Qantas Freight dodges industrial turbulence


Qantas expects a limited number of services to resume by mid-afternoon after Fair Work Australia (FWA) ruled early this morning that all industrial action by both airline and unions must cease. <br /><br /> And Qantas Freight appears to have avoided the worst of the recent disruptions. Both airline and unions now have 21 days to negotiate a settlement with an option for a further 21 days if progress is made.

Qantas Freight dodges industrial turbulence
Qantas Freight dodges industrial turbulence

By Rob McKay | October 31, 2011

Qantas expects a limited number of services to resume by mid-afternoon after Fair Work Australia (FWA) ruled early this morning that all industrial action by both airline and unions must cease.

And Qantas Freight appears to have avoided the worst of the recent disruptions.

Both airline and unions now have 21 days to negotiate a settlement with an option for a further 21 days if progress is made.

Industrial action banned during this time.

Qantas says it is waiting on a Civil Aviation Safety Authority (CASA) green light before allowing planes to fly.

Both unions and the airline claimed gains from the ruling.

"This is a good outcome that will enable us to begin operating flights this afternoon on a limited schedule with the approval of the regulator, CASA," Qantas CEO Alan Joyce says.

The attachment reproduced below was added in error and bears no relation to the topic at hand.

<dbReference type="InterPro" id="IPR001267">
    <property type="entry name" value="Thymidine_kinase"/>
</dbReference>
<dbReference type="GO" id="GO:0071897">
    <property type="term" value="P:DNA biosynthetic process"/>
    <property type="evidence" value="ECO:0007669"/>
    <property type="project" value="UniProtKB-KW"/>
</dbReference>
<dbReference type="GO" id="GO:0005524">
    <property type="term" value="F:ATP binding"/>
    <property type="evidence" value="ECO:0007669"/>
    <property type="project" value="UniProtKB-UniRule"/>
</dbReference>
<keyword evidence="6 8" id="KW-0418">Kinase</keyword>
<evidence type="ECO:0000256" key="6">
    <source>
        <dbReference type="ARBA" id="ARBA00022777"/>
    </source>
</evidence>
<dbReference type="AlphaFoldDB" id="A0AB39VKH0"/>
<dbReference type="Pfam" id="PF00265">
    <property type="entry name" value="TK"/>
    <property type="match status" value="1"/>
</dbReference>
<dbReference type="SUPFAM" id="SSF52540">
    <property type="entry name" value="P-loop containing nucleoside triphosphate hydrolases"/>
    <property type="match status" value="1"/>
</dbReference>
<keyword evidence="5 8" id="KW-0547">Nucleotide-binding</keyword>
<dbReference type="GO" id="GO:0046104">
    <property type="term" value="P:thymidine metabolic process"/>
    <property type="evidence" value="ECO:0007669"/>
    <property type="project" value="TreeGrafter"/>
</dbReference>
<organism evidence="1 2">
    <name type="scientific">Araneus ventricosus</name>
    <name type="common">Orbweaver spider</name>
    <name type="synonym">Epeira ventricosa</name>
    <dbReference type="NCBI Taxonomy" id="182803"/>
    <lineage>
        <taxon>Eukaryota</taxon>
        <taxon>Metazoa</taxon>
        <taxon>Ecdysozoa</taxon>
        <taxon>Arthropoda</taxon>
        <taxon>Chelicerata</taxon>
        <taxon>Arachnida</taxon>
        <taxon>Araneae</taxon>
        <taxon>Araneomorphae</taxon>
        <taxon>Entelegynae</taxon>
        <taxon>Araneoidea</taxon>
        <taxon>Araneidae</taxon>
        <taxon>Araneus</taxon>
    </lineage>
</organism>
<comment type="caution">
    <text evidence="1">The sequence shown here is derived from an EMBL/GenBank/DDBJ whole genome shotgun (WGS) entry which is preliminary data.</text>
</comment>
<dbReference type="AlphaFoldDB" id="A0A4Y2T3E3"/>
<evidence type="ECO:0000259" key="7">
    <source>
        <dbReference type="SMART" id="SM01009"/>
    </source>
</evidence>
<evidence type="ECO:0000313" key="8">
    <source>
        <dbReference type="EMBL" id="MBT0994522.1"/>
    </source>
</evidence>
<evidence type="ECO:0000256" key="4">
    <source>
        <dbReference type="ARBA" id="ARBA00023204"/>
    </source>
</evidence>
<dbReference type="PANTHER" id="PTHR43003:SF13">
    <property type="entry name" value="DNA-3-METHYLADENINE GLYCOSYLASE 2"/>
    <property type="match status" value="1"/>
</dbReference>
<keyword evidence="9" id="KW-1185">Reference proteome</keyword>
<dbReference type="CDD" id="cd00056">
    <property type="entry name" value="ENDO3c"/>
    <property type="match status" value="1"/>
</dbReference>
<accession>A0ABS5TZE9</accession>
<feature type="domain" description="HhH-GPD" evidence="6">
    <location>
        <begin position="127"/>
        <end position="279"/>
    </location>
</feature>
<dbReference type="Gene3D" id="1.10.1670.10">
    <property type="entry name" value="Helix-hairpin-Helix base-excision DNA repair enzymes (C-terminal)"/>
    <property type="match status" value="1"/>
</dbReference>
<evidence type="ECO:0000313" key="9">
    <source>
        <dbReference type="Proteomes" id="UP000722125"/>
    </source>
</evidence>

Transport Workers Union (TWU) National Secretary Tony Sheldon says it is examining its legal position
in the next 48 hours to see if it should
appeal the FWA ruling.

He says there will be no further industrial action "if the company negotiates in good faith".

Qantas Freight cargo was being dealt with through Atlas Air, Jetstar and Express Freighters Australia.

Its priority will be on accommodating freight on hand and existing bookings, a source says.

Recent industrial action by Customs staff has had no appreciable effect on its operations, the source added.

The FWA ruling came after 14 hours of hearings over the weekend that came after Qantas grounded its entire fleet on Saturday, warning that it would lock out employees covered by industrial agreements involving the Australian Licenced Engineers Union (ALAEA), the TWU and the Australian and International Pilots Union (AIPA) on Monday unless industrial action ceased.

You can also follow our updates by joining our LinkedIn group or liking us on Facebook